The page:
If you’re a runner, have ever been fitted for athletic shoes, or have ever had any pain from your low back down to your feet, chances are that, in your personal investigation or in conversations with health care professionals, you have come across orthotics. There are tons of different choices for orthotics out there to address over-pronation or midfoot rigidity, made from this material or that material, and can range from $30/pair up to $400+/foot for custom-made options – it can definitely be overwhelming! Your best bet to not get lost in the sauce is to speak with your physical therapist to discuss the particular and specific reasons why an orthotic might be good for you and how to go about finding the right fit.
What I’d like to take the time to do now, though, is talk about “life after orthotics.” I have often found that my patients got orthotics “way back when because their high school running coach told them to” and are still using them several years later without any idea if they should still use it, if they’re still the right pair, or whether it’s actually helping them. Orthotics, like any training shoe, should be looked at intermittently depending on a number of factors: mileage, wear, and pain being the main ones that come to mind. And, orthotics, in and of themselves, are not going to necessarily address any underlying problems that could have led to the pain that prompted them to look at orthotics in the first place. This is where orthotics should go hand-in-hand with an assessment from a physical therapist to develop an individualized plan to address all the underlying factors that could be contributing to your pain.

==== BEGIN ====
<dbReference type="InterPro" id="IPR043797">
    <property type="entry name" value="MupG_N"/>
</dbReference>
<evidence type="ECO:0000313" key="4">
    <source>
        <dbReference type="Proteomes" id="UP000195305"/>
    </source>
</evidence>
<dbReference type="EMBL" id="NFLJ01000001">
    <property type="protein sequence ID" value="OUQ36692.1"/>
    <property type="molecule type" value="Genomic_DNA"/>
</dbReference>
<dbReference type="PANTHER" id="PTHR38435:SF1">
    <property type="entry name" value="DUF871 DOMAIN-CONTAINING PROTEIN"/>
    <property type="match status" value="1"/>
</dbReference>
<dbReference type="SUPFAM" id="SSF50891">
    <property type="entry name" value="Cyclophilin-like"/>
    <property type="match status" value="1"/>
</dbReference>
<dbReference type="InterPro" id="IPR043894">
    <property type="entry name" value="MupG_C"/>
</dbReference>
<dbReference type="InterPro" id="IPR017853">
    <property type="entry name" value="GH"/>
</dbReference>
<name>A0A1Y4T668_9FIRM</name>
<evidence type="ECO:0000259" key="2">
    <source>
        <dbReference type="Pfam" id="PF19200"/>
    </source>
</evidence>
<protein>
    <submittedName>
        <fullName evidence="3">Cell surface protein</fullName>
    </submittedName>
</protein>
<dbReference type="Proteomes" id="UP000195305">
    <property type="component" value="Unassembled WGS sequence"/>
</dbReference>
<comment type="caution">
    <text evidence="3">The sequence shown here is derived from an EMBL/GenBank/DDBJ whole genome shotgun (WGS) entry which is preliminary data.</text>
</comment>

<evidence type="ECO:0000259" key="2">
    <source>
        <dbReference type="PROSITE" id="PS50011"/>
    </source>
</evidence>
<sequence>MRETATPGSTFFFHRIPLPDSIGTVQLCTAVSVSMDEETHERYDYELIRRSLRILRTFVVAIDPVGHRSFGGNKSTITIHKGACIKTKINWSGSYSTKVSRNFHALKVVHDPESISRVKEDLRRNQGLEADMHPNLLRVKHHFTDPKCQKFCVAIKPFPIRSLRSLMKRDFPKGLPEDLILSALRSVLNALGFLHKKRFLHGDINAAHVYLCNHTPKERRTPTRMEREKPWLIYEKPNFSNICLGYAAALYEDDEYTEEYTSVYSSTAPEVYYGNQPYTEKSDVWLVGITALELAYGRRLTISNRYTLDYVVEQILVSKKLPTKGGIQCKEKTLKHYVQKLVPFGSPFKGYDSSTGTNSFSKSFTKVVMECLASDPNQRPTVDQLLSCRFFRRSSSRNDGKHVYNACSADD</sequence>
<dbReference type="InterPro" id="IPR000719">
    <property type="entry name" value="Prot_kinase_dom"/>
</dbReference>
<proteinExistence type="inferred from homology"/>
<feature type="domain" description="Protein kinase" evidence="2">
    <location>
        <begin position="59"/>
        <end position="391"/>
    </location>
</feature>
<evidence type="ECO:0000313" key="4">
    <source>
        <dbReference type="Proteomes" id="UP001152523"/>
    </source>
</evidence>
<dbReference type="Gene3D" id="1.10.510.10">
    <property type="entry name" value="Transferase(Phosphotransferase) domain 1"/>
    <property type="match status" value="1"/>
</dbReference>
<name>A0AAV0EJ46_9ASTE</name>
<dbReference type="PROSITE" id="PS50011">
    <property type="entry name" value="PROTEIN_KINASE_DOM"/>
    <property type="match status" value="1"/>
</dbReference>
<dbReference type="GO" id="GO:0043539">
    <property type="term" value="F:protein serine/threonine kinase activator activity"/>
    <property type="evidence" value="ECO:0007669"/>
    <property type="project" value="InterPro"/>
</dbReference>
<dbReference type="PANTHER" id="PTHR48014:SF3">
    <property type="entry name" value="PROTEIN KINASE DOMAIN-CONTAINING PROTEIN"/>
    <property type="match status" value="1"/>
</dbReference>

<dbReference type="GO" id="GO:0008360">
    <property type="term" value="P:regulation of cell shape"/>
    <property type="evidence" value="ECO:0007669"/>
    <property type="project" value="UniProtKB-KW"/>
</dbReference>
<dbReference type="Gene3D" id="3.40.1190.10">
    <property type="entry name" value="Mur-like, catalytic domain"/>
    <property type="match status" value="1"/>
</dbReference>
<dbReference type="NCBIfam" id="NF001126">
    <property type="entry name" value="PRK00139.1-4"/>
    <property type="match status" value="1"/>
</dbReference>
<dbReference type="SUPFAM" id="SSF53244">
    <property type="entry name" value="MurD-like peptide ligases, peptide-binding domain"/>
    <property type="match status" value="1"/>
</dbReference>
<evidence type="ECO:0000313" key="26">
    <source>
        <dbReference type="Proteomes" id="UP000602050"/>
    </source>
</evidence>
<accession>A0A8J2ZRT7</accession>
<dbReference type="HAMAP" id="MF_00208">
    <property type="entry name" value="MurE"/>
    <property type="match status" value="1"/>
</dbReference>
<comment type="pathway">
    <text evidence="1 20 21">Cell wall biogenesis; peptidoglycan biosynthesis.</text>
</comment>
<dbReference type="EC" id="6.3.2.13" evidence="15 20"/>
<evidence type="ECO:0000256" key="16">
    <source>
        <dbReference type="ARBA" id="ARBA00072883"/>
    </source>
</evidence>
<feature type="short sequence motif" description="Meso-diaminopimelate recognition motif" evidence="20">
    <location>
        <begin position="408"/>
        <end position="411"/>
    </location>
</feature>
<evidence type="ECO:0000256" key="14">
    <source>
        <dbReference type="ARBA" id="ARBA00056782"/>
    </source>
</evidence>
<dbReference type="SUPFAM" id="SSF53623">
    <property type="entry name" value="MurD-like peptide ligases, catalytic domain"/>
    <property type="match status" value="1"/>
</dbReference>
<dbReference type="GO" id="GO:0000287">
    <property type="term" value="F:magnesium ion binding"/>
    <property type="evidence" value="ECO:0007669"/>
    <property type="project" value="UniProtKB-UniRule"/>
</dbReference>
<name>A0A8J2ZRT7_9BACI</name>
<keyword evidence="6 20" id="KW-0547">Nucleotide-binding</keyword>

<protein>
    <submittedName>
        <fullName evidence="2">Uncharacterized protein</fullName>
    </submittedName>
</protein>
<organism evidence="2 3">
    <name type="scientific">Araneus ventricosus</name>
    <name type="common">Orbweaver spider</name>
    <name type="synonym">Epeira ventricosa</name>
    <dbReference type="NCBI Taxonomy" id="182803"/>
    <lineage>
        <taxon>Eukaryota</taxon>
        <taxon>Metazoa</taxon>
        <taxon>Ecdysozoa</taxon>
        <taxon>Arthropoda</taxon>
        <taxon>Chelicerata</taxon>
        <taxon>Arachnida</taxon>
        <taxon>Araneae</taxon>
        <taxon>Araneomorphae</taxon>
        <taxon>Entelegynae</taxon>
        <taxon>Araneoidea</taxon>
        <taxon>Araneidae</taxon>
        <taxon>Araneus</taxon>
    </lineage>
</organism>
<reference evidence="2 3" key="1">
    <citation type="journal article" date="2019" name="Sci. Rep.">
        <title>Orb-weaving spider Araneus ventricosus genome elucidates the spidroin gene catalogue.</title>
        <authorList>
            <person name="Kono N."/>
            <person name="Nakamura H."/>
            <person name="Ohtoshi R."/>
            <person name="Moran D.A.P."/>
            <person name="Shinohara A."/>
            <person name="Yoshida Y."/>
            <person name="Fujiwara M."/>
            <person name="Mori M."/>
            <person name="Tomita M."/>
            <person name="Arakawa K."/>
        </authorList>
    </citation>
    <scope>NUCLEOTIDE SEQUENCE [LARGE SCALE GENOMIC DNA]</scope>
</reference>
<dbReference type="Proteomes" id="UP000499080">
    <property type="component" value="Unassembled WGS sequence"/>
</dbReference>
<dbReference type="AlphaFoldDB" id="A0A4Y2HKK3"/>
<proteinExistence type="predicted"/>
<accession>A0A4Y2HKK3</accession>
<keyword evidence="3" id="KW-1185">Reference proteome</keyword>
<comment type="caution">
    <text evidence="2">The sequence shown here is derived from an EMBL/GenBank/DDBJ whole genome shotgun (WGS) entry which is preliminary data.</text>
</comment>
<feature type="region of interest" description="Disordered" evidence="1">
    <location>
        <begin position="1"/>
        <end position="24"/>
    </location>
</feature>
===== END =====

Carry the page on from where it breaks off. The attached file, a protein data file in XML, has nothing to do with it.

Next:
I’m going to talk specifically about the ankle and foot region here. It’s a super complicated region, with tons of joints (33 joints comprised of 28 bones), tons of muscles (34 to be exact), and tons of ligaments that work in a complex and nuanced way to support everything that your ankle and foot does for you throughout the day: standing, walking, climbing stairs, running, etc. It would be ridiculous to think that just adding an orthotic without looking at any of these other factors would be sufficient to fully address any pain that you may be experiencing! Whether it’s mobility in the ankle joint or somewhere else in the lower extremity, muscle length or flexibility, or strength and coordination of your muscles, addressing any and all of these factors is crucial to maximize your potential and reduce any future injuries or pain.
Let’s get into some stuff. First up: check your ankle mobility.
You should be able to keep your heel on the ground and have your knee touch the wall with your toes at least 9cm away from the wall. Follow along with the video to see how to properly set yourself up.
Next, let’s stretch.
Make sure you get a good stretch in you calf with your knee straight AND your knee bent. Putting your toes on the towel roll helps to also stretch out your plantar fascia.
And finally, let’s do some toe yoga.
As you do this, keep the rest of your foot on the ground, and don’t let your whole foot just roll in or out. This is TOE yoga!
Toe yoga gets at a few different things, but namely control and coordination of those 34 muscles in your ankle and foot. If you have a difficulty with this, imagine how hard it is for your foot to do similar complex, nuanced changes at high speed every time you take a step as you run!
These are just some of the things that could be contributing to your initial need for orthotics that you should also be addressing. Orthotics are a great supplement to add to your training, but so is addressing mobility concerns, flexibility issues, strength deficits, and coordination impairments. Talk to your physical therapist or drop a comment below if you have any questions or would like more information!